People's Daily (Dong Longjiang, "CHINESE, RUSSIAN PRESIDENT CALL FOR STRENGTHENED CULTURAL TIES," St. Petersburg, 08/21/03, P1) reported that Chinese President Hu Jintao and Russian President Vladimir Putin have called for more efforts to strengthen cultural ties between the two countries. In a message to the "Week of China" which opened Wednesday afternoon in St. Petersburg, Hu said that strengthening Sino-Russian cultural exchanges is conducive to enhancing the understandings between the two peoples and promoting the enrichment and development of the two cultures. Putin, in his message, said that cultural exchanges are a way leading to better understandings, which, in turn, help expand common grounds for friendly cooperation between the two sides. Hu's message was read at the opening ceremony by Zhao Qizheng, director of the Information Office of the Chinese government, while Putin's message was delivered by the acting mayor of St. Petersburg, said the report.

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4. DPRK-Japan Relations

People's Daily (Ji Xinlong, "DPRK BLASTS JAPANESE OFFICIALS FOR VISIT TO WAR SHRINE," Pyongyang, 08/20/03, P3) reported that the DPRK warned on August 17 it will not tolerate Japan's moves for militarization, including the visit to Yasukuni war shrine. The official Korean Central News Agency (KCNA) said in a commentary that the visit to Yasukuni shrine Friday by Japanese high-ranking officials indicates that the "Japanese reactionaries" still seek to realize their ambition for the re-invasion of Asia at any cost by "calling back the departed souls of militarists, oblivious of a lesson taught by history." The visit to the shrine can not but be a "criminal move to revive militarism," which arouses the doubt of the Asian people about the Japanese politicians' political intention to redeem Japan's aggression of Asia and all other crimes it committed against Korean and other Asian people in the past century, the commentary said. The continuing visits to the shrine by the "Japanese reactionaries" can not but be a "perfidy" to the DPRK-Japan Declaration signed by top leaders of the two countries, whereby the DPRK and Japan committed themselves to liquidating the unhappy past and establish new good neighborly and friendly relations, it said. "The Korean people will never tolerate the Japanese reactionaries' criminal act of escalating their moves for militarization and overseas expansion while evading the issue of redeeming Japan's past and laying an ideological and moral foundation for militarization in wanton violation of the spirit of the Pyongyang declaration," the KCNA said.

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5. DPRK-ROK Relations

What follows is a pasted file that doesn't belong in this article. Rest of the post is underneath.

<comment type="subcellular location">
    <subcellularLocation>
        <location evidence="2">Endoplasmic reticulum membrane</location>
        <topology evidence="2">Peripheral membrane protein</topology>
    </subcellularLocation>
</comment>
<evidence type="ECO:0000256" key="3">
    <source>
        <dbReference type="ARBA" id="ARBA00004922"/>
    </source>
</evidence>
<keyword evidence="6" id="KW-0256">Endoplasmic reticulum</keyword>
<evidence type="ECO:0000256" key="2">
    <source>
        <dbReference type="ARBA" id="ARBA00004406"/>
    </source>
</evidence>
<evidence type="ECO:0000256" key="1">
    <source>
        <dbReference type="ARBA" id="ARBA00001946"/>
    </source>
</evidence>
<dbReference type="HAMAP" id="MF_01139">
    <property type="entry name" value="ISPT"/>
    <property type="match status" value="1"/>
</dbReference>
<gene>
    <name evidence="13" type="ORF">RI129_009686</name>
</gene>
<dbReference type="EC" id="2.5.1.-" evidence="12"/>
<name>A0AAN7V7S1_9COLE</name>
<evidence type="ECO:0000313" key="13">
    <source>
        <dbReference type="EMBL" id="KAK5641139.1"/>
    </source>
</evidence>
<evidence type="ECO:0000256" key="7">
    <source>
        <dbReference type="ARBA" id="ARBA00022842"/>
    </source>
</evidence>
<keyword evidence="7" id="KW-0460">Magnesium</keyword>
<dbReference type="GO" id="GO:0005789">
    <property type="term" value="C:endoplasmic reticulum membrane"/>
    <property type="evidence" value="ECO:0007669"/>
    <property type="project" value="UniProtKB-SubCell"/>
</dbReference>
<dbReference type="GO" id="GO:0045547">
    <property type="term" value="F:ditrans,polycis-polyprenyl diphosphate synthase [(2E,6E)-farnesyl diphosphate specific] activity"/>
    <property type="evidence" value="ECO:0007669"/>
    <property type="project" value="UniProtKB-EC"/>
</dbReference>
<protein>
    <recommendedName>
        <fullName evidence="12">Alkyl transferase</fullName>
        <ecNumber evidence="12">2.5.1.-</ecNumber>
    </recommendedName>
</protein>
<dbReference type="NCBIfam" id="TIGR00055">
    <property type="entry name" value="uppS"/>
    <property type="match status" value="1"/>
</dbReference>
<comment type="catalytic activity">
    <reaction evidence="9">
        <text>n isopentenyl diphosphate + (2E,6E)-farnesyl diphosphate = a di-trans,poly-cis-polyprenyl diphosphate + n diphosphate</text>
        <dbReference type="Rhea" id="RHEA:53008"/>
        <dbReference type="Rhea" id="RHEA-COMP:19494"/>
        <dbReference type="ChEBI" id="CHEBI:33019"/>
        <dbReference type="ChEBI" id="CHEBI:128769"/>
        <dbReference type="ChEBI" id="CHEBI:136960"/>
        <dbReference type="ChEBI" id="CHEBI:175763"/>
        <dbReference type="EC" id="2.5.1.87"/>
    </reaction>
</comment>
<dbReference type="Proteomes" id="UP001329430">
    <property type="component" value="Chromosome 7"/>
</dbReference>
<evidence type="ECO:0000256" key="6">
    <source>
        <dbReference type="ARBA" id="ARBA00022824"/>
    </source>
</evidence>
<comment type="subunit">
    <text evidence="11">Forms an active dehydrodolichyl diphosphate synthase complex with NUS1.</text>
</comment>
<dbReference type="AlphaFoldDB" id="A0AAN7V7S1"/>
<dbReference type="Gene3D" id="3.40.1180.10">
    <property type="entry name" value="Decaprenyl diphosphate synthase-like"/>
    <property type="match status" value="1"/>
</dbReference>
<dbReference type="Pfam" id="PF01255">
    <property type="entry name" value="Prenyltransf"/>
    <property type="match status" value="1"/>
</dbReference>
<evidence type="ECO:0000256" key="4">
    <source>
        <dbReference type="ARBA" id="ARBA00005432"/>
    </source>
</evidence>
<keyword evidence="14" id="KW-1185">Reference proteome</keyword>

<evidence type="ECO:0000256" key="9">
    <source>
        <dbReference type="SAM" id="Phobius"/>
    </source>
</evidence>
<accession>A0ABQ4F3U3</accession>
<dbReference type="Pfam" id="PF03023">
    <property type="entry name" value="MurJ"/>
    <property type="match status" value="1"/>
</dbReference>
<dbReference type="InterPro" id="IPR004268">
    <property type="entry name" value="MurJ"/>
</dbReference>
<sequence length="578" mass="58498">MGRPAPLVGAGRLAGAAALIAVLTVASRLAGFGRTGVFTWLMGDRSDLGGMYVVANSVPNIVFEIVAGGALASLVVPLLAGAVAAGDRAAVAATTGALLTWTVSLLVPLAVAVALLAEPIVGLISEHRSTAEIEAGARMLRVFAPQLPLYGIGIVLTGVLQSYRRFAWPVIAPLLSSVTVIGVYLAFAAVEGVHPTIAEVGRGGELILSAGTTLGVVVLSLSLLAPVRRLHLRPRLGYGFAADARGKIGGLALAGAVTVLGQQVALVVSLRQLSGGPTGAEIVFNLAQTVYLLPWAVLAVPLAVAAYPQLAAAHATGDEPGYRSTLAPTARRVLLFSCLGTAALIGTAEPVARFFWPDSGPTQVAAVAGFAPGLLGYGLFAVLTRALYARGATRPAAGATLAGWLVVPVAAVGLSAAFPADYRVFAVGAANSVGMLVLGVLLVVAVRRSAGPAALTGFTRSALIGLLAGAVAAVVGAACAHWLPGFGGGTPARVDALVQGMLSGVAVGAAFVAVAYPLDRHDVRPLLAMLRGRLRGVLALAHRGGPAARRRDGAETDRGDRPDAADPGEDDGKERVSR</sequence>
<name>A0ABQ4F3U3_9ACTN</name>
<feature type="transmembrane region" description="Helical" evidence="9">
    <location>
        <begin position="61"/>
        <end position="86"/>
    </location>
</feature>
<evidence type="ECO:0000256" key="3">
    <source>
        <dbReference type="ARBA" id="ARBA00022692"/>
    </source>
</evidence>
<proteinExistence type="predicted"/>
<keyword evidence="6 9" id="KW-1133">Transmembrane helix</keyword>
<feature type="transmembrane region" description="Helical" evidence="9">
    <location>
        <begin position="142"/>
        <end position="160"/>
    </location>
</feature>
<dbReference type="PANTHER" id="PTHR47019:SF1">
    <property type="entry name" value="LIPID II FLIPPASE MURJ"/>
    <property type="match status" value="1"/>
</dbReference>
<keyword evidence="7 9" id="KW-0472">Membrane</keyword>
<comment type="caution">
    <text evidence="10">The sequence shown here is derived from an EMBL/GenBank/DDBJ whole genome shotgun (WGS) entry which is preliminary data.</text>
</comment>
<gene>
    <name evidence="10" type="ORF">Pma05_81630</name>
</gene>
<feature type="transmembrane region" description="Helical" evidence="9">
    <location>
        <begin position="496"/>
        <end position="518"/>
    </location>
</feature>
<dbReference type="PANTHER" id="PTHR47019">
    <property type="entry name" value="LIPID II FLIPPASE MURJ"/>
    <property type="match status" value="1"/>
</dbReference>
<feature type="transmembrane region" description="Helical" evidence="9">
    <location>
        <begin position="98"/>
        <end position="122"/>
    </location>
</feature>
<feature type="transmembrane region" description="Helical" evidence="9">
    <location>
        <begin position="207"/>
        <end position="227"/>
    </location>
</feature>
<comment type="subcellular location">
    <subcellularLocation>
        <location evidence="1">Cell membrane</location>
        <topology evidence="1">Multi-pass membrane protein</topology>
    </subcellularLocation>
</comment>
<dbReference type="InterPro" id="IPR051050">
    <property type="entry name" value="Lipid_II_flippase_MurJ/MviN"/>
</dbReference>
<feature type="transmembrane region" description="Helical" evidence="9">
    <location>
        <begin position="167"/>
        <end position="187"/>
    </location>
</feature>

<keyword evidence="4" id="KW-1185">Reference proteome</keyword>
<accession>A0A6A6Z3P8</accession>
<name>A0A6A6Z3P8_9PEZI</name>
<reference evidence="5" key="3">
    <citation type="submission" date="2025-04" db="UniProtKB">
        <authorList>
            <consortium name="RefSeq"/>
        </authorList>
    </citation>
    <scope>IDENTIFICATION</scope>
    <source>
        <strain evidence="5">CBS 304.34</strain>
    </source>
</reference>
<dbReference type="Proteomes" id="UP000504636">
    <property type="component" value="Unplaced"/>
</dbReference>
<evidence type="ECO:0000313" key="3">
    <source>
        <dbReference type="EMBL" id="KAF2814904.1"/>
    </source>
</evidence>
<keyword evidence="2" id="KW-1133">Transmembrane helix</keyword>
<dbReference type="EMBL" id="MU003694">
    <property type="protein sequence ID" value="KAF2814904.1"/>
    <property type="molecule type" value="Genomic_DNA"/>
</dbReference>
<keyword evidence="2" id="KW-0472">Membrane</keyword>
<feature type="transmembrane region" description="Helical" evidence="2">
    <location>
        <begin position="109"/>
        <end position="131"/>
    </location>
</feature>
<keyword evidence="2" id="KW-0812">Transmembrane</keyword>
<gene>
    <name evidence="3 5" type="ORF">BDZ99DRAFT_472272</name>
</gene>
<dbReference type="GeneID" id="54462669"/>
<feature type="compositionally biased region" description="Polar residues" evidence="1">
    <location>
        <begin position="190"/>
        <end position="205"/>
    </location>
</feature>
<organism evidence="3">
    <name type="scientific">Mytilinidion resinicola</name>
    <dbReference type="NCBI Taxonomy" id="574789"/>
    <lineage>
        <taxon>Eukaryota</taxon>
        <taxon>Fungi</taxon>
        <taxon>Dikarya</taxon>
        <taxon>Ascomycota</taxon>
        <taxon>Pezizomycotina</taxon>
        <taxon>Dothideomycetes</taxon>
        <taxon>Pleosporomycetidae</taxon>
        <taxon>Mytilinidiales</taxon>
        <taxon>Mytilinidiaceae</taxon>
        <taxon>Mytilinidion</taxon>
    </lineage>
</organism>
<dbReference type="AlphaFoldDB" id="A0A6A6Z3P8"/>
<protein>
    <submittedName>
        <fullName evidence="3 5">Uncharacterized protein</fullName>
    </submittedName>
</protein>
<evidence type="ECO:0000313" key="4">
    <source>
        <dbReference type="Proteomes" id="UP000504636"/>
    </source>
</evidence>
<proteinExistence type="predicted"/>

China Daily (Seoul, 08/20/03, P1) reported that the DPRK withdrew on August 19 its threat to skip the world student games in the ROK, a boycott prompted by Pyongyang's anger at the burning of a DPRK flag at protests in Seoul last week, ROK media said.

China Daily ("DPRK URGES US TO ALTER POLICY," Seoul, 08/19/03, P1) reported that on August 18, ROK navy speedboats fired warning shots at a DPRK ship which briefly violated southern territorial waters, said the ROK Joint Chiefs of Staff (JCS). The 10-ton DPRK ship crossed the northern limit line (NLL) in the Yellow Sea between the two countries about 9.5 kilometers southeast off Bangnyeong Island shortly before noon. The DPRK ship moved 800 meters into southern waters but returned to the DPRK side six minutes later as a fleet of ROK patrol boats gave it five warning shots. The JCS said the DPRK navy showed no particular movement, adding the DPRK ship was believed to have violated ROK waters due to poor visibility.

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6. DPRK-US Relations on Nuke Issue

China Daily ("DPRK URGES US TO ALTER POLICY," Seoul, 08/19/03, P1) reported that the DPRK said on August 18 unless the US changes its policy towards Pyongyang, it will use next week's six-party talks in Beijing to declare it cannot dismantle its nuclear weapons. The DPRK's official KCNA news agency said it will consider Washington has altered its stance only if it agrees to sign a non-aggression pact, establish diplomatic ties and make clear it will not hinder Pyongyang's foreign trade. "If the US does not express its will to make a change in its policy towards the DPRK, the DPRK will have no option but to declare that it cannot dismantle its nuclear deterrent force at the talks," KCNA said.